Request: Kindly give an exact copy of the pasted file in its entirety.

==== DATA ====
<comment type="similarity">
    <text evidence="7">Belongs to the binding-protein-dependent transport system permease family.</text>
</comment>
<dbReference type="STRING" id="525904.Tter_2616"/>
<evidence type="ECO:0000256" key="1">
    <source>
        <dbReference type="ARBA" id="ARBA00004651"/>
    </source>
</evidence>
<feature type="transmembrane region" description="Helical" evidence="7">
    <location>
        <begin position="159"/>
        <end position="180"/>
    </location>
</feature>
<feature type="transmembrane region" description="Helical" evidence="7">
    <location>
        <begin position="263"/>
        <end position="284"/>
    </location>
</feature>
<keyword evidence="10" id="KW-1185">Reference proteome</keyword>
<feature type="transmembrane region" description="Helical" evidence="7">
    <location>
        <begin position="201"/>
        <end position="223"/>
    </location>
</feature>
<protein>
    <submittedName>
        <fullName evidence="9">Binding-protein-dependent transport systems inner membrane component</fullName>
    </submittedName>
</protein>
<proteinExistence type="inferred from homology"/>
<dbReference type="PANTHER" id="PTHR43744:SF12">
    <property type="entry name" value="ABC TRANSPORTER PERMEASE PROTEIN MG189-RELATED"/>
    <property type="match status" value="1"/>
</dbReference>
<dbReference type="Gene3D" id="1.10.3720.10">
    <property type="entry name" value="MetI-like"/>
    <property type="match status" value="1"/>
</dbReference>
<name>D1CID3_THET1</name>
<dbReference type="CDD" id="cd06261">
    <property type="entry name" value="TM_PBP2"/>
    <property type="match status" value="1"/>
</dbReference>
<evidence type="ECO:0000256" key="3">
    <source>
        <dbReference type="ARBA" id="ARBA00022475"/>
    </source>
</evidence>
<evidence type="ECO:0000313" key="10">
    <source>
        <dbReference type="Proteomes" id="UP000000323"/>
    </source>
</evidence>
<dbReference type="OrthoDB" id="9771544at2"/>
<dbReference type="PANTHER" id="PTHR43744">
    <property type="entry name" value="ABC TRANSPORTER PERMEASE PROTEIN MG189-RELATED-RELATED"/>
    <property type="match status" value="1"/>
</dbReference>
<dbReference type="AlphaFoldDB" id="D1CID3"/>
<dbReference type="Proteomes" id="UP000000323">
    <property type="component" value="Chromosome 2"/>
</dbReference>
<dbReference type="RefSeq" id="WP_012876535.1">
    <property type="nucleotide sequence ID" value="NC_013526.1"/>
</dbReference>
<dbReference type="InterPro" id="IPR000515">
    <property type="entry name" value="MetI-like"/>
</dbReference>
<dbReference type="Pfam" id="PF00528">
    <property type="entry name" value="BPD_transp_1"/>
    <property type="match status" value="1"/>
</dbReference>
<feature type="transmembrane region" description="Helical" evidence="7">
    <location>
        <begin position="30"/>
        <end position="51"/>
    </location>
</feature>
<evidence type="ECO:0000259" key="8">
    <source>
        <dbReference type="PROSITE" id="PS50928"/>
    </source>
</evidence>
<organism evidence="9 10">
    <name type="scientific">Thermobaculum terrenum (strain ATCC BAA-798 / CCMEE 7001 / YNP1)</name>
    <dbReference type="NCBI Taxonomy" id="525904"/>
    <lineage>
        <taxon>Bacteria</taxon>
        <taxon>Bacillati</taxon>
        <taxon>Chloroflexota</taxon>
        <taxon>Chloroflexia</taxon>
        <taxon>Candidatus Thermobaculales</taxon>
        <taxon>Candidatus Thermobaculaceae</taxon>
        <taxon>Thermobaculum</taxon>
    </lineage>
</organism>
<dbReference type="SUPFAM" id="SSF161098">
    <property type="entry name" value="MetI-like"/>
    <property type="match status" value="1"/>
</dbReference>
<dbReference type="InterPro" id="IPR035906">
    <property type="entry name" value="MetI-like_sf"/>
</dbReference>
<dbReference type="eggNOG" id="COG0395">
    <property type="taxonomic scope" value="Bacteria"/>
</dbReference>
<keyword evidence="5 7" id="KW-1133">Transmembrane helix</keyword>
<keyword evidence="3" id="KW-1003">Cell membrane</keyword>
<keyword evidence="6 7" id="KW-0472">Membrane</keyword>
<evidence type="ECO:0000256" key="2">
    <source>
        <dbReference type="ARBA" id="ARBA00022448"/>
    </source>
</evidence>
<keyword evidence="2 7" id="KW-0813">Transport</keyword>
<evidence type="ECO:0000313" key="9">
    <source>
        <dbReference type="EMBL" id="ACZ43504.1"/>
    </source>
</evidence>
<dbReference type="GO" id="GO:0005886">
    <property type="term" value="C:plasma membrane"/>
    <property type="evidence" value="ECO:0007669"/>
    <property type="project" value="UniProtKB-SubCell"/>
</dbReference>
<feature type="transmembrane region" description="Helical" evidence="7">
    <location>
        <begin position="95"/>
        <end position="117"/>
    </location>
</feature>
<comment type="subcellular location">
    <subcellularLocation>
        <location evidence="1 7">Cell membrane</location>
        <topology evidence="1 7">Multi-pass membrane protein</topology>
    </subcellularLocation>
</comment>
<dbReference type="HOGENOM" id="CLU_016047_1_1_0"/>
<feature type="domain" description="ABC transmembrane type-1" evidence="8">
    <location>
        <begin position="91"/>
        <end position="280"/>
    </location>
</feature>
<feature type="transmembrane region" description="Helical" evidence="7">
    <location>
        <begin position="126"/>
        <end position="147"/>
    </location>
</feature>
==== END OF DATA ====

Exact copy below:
<comment type="similarity">
    <text evidence="7">Belongs to the binding-protein-dependent transport system permease family.</text>
</comment>
<dbReference type="STRING" id="525904.Tter_2616"/>
<evidence type="ECO:0000256" key="1">
    <source>
        <dbReference type="ARBA" id="ARBA00004651"/>
    </source>
</evidence>
<feature type="transmembrane region" description="Helical" evidence="7">
    <location>
        <begin position="159"/>
        <end position="180"/>
    </location>
</feature>
<feature type="transmembrane region" description="Helical" evidence="7">
    <location>
        <begin position="263"/>
        <end position="284"/>
    </location>
</feature>
<keyword evidence="10" id="KW-1185">Reference proteome</keyword>
<feature type="transmembrane region" description="Helical" evidence="7">
    <location>
        <begin position="201"/>
        <end position="223"/>
    </location>
</feature>
<protein>
    <submittedName>
        <fullName evidence="9">Binding-protein-dependent transport systems inner membrane component</fullName>
    </submittedName>
</protein>
<proteinExistence type="inferred from homology"/>
<dbReference type="PANTHER" id="PTHR43744:SF12">
    <property type="entry name" value="ABC TRANSPORTER PERMEASE PROTEIN MG189-RELATED"/>
    <property type="match status" value="1"/>
</dbReference>
<dbReference type="Gene3D" id="1.10.3720.10">
    <property type="entry name" value="MetI-like"/>
    <property type="match status" value="1"/>
</dbReference>
<name>D1CID3_THET1</name>
<dbReference type="CDD" id="cd06261">
    <property type="entry name" value="TM_PBP2"/>
    <property type="match status" value="1"/>
</dbReference>
<evidence type="ECO:0000256" key="3">
    <source>
        <dbReference type="ARBA" id="ARBA00022475"/>
    </source>
</evidence>
<evidence type="ECO:0000313" key="10">
    <source>
        <dbReference type="Proteomes" id="UP000000323"/>
    </source>
</evidence>
<dbReference type="OrthoDB" id="9771544at2"/>
<dbReference type="PANTHER" id="PTHR43744">
    <property type="entry name" value="ABC TRANSPORTER PERMEASE PROTEIN MG189-RELATED-RELATED"/>
    <property type="match status" value="1"/>
</dbReference>
<dbReference type="AlphaFoldDB" id="D1CID3"/>
<dbReference type="Proteomes" id="UP000000323">
    <property type="component" value="Chromosome 2"/>
</dbReference>
<dbReference type="RefSeq" id="WP_012876535.1">
    <property type="nucleotide sequence ID" value="NC_013526.1"/>
</dbReference>
<dbReference type="InterPro" id="IPR000515">
    <property type="entry name" value="MetI-like"/>
</dbReference>
<dbReference type="Pfam" id="PF00528">
    <property type="entry name" value="BPD_transp_1"/>
    <property type="match status" value="1"/>
</dbReference>
<feature type="transmembrane region" description="Helical" evidence="7">
    <location>
        <begin position="30"/>
        <end position="51"/>
    </location>
</feature>
<evidence type="ECO:0000259" key="8">
    <source>
        <dbReference type="PROSITE" id="PS50928"/>
    </source>
</evidence>
<organism evidence="9 10">
    <name type="scientific">Thermobaculum terrenum (strain ATCC BAA-798 / CCMEE 7001 / YNP1)</name>
    <dbReference type="NCBI Taxonomy" id="525904"/>
    <lineage>
        <taxon>Bacteria</taxon>
        <taxon>Bacillati</taxon>
        <taxon>Chloroflexota</taxon>
        <taxon>Chloroflexia</taxon>
        <taxon>Candidatus Thermobaculales</taxon>
        <taxon>Candidatus Thermobaculaceae</taxon>
        <taxon>Thermobaculum</taxon>
    </lineage>
</organism>
<dbReference type="SUPFAM" id="SSF161098">
    <property type="entry name" value="MetI-like"/>
    <property type="match status" value="1"/>
</dbReference>
<dbReference type="InterPro" id="IPR035906">
    <property type="entry name" value="MetI-like_sf"/>
</dbReference>
<dbReference type="eggNOG" id="COG0395">
    <property type="taxonomic scope" value="Bacteria"/>
</dbReference>
<keyword evidence="5 7" id="KW-1133">Transmembrane helix</keyword>
<keyword evidence="3" id="KW-1003">Cell membrane</keyword>
<keyword evidence="6 7" id="KW-0472">Membrane</keyword>
<evidence type="ECO:0000256" key="2">
    <source>
        <dbReference type="ARBA" id="ARBA00022448"/>
    </source>
</evidence>
<keyword evidence="2 7" id="KW-0813">Transport</keyword>
<evidence type="ECO:0000313" key="9">
    <source>
        <dbReference type="EMBL" id="ACZ43504.1"/>
    </source>
</evidence>
<dbReference type="GO" id="GO:0005886">
    <property type="term" value="C:plasma membrane"/>
    <property type="evidence" value="ECO:0007669"/>
    <property type="project" value="UniProtKB-SubCell"/>
</dbReference>
<feature type="transmembrane region" description="Helical" evidence="7">
    <location>
        <begin position="95"/>
        <end position="117"/>
    </location>
</feature>
<comment type="subcellular location">
    <subcellularLocation>
        <location evidence="1 7">Cell membrane</location>
        <topology evidence="1 7">Multi-pass membrane protein</topology>
    </subcellularLocation>
</comment>
<dbReference type="HOGENOM" id="CLU_016047_1_1_0"/>
<feature type="domain" description="ABC transmembrane type-1" evidence="8">
    <location>
        <begin position="91"/>
        <end position="280"/>
    </location>
</feature>
<feature type="transmembrane region" description="Helical" evidence="7">
    <location>
        <begin position="126"/>
        <end position="147"/>
    </location>
</feature>